Financial assets containing prepayment features with negative compensation may be measured at amortized cost or at fair value through other comprehensive income (OCI) if they meet the other relevant requirements of IFRS 9.

Accounting for financial instruments is an area in which IFRS Standards and US GAAP differ significantly.

Unlike IFRS Standards, embedded derivatives such as prepayment options in financial assets are required to be bifurcated and separately accounted for when certain criteria are met. 

Long-term Interests in Associates and Joint Ventures (Amendments to IAS 28, Investments in Associates and Joint Ventures)

The amendment to IAS 28 deals with the accounting for long-term interests in an associate or joint venture that in-substance forms part of the net investment. It clarifies the interaction between IFRS 9, especially the expected loss impairment model, and IAS 28.

IFRS 9 excludes from its scope only those interests to which the equity method is applied.

The scope and application of the equity method under US GAAP include several differences from IFRS Standards.

Like IFRS Standards, investors must consider interactions between the application of the equity method and the impairment model for financial instruments.

However, the impairment models differ in important respects. The order in which the requirements apply also differs from IFRS Standards.

Plan Amendment, Curtailment or Settlement (Amendment to IAS 19, Employee Benefits)

The amendment to IAS 19 clarifies that on amendment, curtailment or settlement of a defined benefit plan, the current service cost and net interest for the remainder of the annual reporting period are calculated using updated actuarial assumptions – i.e. consistent with the calculation of a gain or loss on the plan amendment, curtailment or settlement.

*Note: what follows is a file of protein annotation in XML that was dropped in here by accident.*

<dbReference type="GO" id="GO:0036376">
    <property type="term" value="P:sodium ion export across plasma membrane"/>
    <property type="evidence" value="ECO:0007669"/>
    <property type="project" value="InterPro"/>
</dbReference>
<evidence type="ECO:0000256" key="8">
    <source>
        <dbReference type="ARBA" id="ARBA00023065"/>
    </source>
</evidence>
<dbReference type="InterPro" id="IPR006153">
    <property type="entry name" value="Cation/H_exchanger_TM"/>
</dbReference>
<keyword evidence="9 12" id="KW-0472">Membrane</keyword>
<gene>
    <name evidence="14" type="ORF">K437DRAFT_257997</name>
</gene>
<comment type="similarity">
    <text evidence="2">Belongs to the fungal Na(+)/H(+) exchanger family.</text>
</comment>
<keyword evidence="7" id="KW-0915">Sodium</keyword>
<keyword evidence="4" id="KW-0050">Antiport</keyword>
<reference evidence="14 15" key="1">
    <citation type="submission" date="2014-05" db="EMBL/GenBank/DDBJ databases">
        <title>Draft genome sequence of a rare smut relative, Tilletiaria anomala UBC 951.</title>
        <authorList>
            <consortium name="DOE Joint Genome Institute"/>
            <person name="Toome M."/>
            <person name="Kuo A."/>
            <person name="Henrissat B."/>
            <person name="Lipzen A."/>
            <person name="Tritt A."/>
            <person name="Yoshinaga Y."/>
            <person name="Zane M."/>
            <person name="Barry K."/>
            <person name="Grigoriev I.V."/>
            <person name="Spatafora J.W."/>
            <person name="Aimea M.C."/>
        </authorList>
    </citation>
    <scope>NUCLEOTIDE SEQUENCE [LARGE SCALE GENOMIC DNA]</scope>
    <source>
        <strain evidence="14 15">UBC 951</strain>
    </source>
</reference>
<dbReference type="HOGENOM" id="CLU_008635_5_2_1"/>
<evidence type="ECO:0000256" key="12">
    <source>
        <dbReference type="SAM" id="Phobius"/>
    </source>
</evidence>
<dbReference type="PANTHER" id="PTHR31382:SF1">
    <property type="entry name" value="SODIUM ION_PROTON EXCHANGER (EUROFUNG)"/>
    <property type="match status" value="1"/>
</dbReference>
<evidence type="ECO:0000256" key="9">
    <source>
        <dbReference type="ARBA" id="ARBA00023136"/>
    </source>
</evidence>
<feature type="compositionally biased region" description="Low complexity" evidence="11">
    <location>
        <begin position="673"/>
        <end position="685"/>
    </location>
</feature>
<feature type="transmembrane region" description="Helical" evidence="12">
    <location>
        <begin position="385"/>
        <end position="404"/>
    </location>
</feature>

The amendment clarifies that an entity first determines any past service cost, or a gain or loss on settlement, without considering the effect of the asset ceiling. This amount is recognized in profit or loss. The entity then determines the effect of the asset ceiling after plan amendment, curtailment or settlement. Any change in that effect is recognized in OCI and is not reclassified into profit or loss.

The amendment to IAS 19 is applied prospectively to plan amendments, settlements and curtailments that occur after the effective date of January 1, 2019.1

While significant differences exist in the accounting for employee benefits between US GAAP and IFRS Standards, the IAS 19 amendment is largely consistent with existing guidance under US GAAP, except for the fact that US GAAP does not have a concept of an asset ceiling. Also, prior service cost related to a plan amendment is recognized in OCI at the date of the amendment and amortized in future periods.

Annual Improvements to IFRS Standards 2015–2017 Cycle

Amendments to IFRS 3, Business Combinations, and IFRS 11, Joint Arrangements, clarify how an entity accounts for increasing its interest in a joint operation that meets the definition of a business.

  • If a party maintains (or obtains) joint control, the previously held interest is not remeasured.
  • If a party obtains control, the transaction is a business combination achieved in stages and the acquiring party remeasures its previously held interest at fair value.
No equivalent to the principle of ‘joint arrangements’ exists under US GAAP. However, the IFRS 3 / IFRS 11 clarifications made for a business combination achieved in stages for entities that previously qualified as joint arrangements are consistent with existing guidance under US GAAP for joint ventures.